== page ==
Australia qualifies the use of INN stems in trademarks

The Australian trademark authorities refused the trademark ZELCIVOL of Boehringer Ingelheim in Class 5 for pharmaceutical preparations. This because of the fact that the trademark contains the INN stem OL.  According to section 43 of the Australian Trademark Act 1995 a trademark may be refused if it consists of an INN stem that causes confusion or will mislead with respect to the applied description of goods in class 5. Boehringer objects the decision. The Hearing Officer cancelled the decision of the trademark office and explained in which way INN stems are acceptable in trademark. 

In first instance the trademark ZELCIVOL was rejected because it contains the element OL. This element is mentioned in the list of the World Health Organization as a common INN stem. Ol refers to Alcohol and Phenol. Pharmaceutical preparations that belong to the same therapeutic group or chemical class have generally a similar word element in their substance name. This element is called an "INN stem".

A trademark may be refused if it contains an INN stem that may lead to confusion or deception in connection with the goods in class 5. The trademark ZELCIVOL is applied for pharmaceutical preparations and therefore no specific medical indication was mentioned. The mark would be accepted if the goods were limited in such a way that the product has an alcohol or phenol functionality in the molecule structure.

Boehringer did not agree with the decision of the trademark office and argues that ZELCIVOL had to be accepted. The hearing officer examined the use of INN stems in trademarks and the exceptions of the rule. An INN stem in a trademark is in fact allowed (1) if it has a meaning. And (2) if the INN stem is used in a trademark in such a way that the public does not recognize the element as an INN stem. The Hearing Officer also looked at the registered trademarks and noticed an inconsistency regarding the acceptance of trademark containing INN stems, like OL, without a specific limitation of goods.

The Hearing Officer determined that the trademark ZELCIVOL has to be considered as a whole. The name ZELCIVOL will be adopted as a trademark and not as a generic name. The Hearing Officer also took into account that other national trademark offices have already accepted ZELCIVOL. The Australian trademark office currently considers their approach towards trademarks in class 5 consisting of an INN stem. The Hearing Officer drafted up a list in which way the examiners have to deal with the exception rule regarding INN stems in trademarks. Trademarks are likely to be accepted if:
• A suffix is not only an INN stem but also a well-known abbreviation (such as: AL = Albania)
• The INN stem is 2-3 letters (such as: kin, ol al, ur, vir),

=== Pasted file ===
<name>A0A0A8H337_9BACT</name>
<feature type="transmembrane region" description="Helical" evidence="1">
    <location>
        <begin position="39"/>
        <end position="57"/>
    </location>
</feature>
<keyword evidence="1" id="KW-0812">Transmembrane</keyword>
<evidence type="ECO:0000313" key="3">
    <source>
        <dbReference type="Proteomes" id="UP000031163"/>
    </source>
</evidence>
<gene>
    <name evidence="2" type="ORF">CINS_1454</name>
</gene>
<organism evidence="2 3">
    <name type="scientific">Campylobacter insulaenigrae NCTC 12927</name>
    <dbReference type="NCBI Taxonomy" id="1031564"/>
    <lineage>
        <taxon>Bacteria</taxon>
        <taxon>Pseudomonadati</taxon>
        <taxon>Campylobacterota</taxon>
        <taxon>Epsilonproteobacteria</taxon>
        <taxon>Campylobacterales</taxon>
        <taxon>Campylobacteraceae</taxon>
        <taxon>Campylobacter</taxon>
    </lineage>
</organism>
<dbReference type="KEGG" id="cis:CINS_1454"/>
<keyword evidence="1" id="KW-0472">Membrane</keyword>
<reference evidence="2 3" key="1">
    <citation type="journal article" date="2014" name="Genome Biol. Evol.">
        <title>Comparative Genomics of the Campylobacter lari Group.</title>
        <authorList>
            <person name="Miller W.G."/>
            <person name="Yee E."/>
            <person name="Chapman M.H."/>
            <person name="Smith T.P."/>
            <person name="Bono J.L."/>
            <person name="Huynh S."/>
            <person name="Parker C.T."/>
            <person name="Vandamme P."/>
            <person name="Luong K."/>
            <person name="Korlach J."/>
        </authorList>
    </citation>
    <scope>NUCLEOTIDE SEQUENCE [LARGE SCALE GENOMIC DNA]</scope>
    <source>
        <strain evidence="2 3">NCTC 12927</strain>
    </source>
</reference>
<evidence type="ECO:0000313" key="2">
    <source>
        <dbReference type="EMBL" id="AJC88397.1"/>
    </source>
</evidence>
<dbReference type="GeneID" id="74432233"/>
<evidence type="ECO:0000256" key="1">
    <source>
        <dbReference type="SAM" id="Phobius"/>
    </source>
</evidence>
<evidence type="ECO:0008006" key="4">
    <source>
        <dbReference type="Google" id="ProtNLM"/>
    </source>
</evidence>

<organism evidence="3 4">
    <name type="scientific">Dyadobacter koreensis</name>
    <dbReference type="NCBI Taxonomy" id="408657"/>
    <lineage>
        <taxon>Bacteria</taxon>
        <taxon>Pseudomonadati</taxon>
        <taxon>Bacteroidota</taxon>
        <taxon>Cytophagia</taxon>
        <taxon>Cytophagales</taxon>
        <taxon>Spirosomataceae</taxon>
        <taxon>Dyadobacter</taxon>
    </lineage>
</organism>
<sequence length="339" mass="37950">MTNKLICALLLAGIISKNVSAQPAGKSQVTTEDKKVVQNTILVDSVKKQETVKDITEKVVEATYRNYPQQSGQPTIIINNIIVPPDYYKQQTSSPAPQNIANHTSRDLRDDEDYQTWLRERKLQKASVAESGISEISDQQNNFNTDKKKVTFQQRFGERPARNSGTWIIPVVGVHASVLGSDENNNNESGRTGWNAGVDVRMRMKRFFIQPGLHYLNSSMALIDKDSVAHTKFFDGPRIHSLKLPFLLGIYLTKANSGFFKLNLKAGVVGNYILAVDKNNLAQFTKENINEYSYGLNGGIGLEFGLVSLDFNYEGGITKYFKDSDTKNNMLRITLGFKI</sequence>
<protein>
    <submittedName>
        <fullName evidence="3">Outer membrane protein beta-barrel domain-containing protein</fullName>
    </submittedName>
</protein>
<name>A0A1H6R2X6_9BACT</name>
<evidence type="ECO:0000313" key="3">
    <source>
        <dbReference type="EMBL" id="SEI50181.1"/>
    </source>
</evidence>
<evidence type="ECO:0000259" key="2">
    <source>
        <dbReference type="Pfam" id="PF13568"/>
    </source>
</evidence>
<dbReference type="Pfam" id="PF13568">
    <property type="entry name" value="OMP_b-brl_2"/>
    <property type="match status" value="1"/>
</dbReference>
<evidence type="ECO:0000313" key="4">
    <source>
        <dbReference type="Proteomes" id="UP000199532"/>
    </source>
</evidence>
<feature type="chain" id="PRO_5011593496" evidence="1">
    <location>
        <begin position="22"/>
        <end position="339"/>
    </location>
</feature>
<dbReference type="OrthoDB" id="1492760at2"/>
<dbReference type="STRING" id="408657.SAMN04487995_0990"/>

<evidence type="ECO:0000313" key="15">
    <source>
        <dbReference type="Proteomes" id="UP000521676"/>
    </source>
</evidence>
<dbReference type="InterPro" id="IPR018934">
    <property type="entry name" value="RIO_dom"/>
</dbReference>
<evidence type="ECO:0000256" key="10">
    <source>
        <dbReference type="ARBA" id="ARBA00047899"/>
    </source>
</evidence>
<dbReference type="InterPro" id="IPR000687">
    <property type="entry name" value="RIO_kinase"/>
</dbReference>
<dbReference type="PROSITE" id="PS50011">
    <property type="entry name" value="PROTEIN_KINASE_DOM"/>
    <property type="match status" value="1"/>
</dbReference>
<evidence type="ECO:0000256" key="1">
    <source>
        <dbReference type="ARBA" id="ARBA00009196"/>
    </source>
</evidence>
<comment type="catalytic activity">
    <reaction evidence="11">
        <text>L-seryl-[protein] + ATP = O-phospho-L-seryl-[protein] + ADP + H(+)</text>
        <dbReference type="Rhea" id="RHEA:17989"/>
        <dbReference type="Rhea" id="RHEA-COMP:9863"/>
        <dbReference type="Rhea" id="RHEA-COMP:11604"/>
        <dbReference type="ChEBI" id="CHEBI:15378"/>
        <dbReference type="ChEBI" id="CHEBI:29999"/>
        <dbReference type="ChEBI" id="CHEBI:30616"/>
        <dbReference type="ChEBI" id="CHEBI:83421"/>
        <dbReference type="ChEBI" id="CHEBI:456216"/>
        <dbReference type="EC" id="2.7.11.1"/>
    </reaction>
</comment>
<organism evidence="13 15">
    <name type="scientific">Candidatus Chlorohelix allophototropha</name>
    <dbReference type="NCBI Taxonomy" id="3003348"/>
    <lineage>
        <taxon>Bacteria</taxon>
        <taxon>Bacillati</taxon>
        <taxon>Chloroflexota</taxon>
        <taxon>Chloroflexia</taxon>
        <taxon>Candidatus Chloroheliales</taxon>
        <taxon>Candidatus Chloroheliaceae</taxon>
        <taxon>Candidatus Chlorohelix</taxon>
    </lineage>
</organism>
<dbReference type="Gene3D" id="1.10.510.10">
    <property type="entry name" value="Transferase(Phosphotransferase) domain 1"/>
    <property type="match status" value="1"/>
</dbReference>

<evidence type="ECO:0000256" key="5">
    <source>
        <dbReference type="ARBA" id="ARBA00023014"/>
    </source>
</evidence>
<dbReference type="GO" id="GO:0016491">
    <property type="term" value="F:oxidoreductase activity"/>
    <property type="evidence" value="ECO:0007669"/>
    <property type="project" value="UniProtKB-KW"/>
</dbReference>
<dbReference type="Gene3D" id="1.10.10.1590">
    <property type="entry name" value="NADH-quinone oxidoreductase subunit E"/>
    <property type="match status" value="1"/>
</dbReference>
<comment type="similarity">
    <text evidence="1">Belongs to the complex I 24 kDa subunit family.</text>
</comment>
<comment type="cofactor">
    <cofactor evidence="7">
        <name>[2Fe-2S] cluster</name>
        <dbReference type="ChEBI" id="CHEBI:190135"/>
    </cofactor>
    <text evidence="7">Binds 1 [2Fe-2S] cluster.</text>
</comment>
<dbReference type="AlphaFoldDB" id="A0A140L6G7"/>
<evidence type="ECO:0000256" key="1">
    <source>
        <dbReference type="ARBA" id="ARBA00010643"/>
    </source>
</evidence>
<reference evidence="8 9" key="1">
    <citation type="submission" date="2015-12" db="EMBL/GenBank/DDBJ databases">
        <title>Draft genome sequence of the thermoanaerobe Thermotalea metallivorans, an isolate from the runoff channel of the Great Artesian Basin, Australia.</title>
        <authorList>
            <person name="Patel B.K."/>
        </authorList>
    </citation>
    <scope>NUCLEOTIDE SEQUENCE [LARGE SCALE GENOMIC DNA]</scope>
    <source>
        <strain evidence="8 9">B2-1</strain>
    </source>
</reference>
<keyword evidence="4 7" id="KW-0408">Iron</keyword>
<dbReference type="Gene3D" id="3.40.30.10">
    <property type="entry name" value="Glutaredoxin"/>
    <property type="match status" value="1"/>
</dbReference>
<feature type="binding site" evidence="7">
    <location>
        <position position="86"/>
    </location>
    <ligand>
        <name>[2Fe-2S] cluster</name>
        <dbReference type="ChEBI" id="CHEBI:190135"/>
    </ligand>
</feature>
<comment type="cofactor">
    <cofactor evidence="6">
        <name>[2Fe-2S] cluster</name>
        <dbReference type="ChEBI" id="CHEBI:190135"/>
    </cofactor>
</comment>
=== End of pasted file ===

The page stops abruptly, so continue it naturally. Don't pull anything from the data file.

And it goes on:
• The trademark contains other or alternative suffixes (such as: sum, one)
• The INN stem in the trademark is used in such a manner that the element is not perceived as an INN stem (e.g.: ZELCIVOL. Looking at: the emphasis, co-or vowels in relations to the element, length of the word, etc).

It is a relief for the pharmaceutical industry since they now have more alphabetical possibilities creating a trademark for their new medicines. The creation of pharmaceutical trademarks is already difficult enough since the Health Authorities also judge the acceptance of trademarks. It is a further step towards the judgement of pharmaceutical trademarks on absolute grounds between the trademark office and the Health Authorities. A rejection in an earlier stage such as the trademark registration phase has fewer consequences for marketing introduction than in a later stage such as the product registration phase. However we have to wait if this liberal course will be picked up by the Australian Trade Mark office in future cases as well.


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IP quiz Trademarks

Puma is one of the bigger sports and lifestyle brands in the world. The core-business is the design, development and sale of (sports) shoes, (sports) clothing and accessories. In 1960, Puma registered an international trademark for a device designed in 1958: the formstrip. Since then, Puma has registered approximately 90 formstrip trademarks with validity in the Benelux or the European Union. Puma claims that this is a serial mark. Monshoe is a wholesaler of women's shoes and related products. The company designs and develops Monshoe shoes which it largely markets itself. Monshoe sells its women's shoes under the brands Shoecolate and Pearlz. The shoe Shoecolate is offered in various colour combinations. Puma claims that Monshoe infringes its well-known formstrip trademark. Monshoe contradicts this and states that the average consumer will not perceive the device of Monshoe on the sneakers as a trademark. And if the public will recognize a trademark in the decoration, it will not make the connection to Puma. According to Monshoe, the formstrip logo is not a well-known trademark within the meaning of the BVIE and the UMVo. There is no likelihood of confusion because the sign does not or hardly evoke any association with Puma among the public. In light of the above, who is right? Does this constitute decorative use or linking to a well-known trademark?